Houston Methodist. Leading Medicine

General Spine News

The Link Between Psychosocial Factors at Work and Back Pain

Research has shown that psychosocial factors play a role in low back pain (LBP). Work load, limited control over work, and job satisfaction are some of these factors. But the results of these studies don't all agree or show consistent patterns.

In this study, researchers from Belgium used information from a survey already completed by 2,556 middle-aged workers (men and women). The goal was to assess psychosocial factors about job stress.

Some questions measured job control, perception of job insecurity, and feelings of stress at work. Other items assessed support from supervisors, coworkers, friends, and family. Workers were asked about back pain and physical demands of the job (lifting, awkward body positions, rapid movements).

Almost half of all workers surveyed reported having LBP. Back pain was defined as LBP for a total of eight days or more during the last 12 months. The number of women affected was higher than men. Older workers who smoked or were overweight were more likely to report back pain. LBP was more common among workers with high physical job demands.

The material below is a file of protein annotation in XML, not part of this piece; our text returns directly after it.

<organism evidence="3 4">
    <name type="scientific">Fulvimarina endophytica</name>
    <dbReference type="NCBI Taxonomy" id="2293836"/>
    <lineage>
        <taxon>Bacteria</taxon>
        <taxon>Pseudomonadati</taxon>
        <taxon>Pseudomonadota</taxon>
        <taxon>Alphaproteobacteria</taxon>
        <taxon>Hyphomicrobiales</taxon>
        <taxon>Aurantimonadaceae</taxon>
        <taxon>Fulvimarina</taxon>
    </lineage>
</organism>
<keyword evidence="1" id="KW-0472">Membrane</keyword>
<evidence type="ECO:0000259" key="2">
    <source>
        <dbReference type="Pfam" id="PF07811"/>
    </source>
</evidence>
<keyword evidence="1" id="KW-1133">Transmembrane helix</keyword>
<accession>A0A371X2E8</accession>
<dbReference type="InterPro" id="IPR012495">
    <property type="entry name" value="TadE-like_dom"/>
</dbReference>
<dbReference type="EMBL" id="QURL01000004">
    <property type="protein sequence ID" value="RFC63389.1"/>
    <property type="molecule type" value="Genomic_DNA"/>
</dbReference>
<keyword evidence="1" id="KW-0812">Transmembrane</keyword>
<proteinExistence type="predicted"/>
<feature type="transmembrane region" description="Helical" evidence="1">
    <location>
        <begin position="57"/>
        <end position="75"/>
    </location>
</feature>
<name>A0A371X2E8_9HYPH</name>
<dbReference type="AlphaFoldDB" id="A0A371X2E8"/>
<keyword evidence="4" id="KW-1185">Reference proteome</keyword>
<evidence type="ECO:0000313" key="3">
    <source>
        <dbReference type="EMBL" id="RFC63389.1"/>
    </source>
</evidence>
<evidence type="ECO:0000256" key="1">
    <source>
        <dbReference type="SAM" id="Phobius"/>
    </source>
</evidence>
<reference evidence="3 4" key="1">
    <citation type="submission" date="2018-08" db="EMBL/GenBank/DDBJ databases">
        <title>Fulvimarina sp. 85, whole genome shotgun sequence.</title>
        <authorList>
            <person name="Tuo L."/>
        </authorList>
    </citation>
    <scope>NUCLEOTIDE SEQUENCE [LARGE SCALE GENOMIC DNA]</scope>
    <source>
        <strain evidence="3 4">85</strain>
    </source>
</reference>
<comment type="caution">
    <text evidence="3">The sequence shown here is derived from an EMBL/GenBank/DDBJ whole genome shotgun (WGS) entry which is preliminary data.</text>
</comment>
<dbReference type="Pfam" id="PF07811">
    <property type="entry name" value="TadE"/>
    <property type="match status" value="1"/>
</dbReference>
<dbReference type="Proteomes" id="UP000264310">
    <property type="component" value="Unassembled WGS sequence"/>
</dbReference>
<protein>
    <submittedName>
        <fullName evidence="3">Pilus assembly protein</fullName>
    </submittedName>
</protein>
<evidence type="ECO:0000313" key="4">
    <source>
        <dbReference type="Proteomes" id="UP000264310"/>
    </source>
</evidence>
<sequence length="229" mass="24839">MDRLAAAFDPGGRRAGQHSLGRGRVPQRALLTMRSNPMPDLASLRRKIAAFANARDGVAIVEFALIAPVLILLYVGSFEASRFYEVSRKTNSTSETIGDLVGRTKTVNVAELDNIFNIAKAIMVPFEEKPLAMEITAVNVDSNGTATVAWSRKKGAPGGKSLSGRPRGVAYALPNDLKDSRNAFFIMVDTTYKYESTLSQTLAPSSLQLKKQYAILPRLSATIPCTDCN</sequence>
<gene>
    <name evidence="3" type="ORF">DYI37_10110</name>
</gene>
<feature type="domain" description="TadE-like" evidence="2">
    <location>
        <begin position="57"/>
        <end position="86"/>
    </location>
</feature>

Men with little control over their job decisions were more likely to have LBP. Other significant factors included low social support at work, low wage satisfaction, and high stress at work. Women were not significantly affected by these factors. They were more influenced by high job insecurity. There was no clear link between psychological demands and LBP for men or women.

The results of this study support previous reports that LBP is linked with psychosocial risk factors. Follow-up over 6.6 years showed a high rate of retirement, resignation, or dismissal.

Company reorganizations and restructuring eliminated 73 per cent of the workers in the study. The authors suggest their reported results may be underestimates of the long-term drop-out effect of low job control.

Els Clays, MSc, et al. The Impact of Psychosocial Factors on Low Back Pain. In Spine. January 15, 2007. Vol. 32. No. 2. Pp. 262-268.


*Disclaimer:* The information contained herein is compiled from a variety of sources. It may not be complete or timely. It does not cover all diseases, physical conditions, ailments or treatments. The information should NOT be used in place of visit with your healthcare provider, nor should you disregard the advice of your health care provider because of any information you read in this topic.
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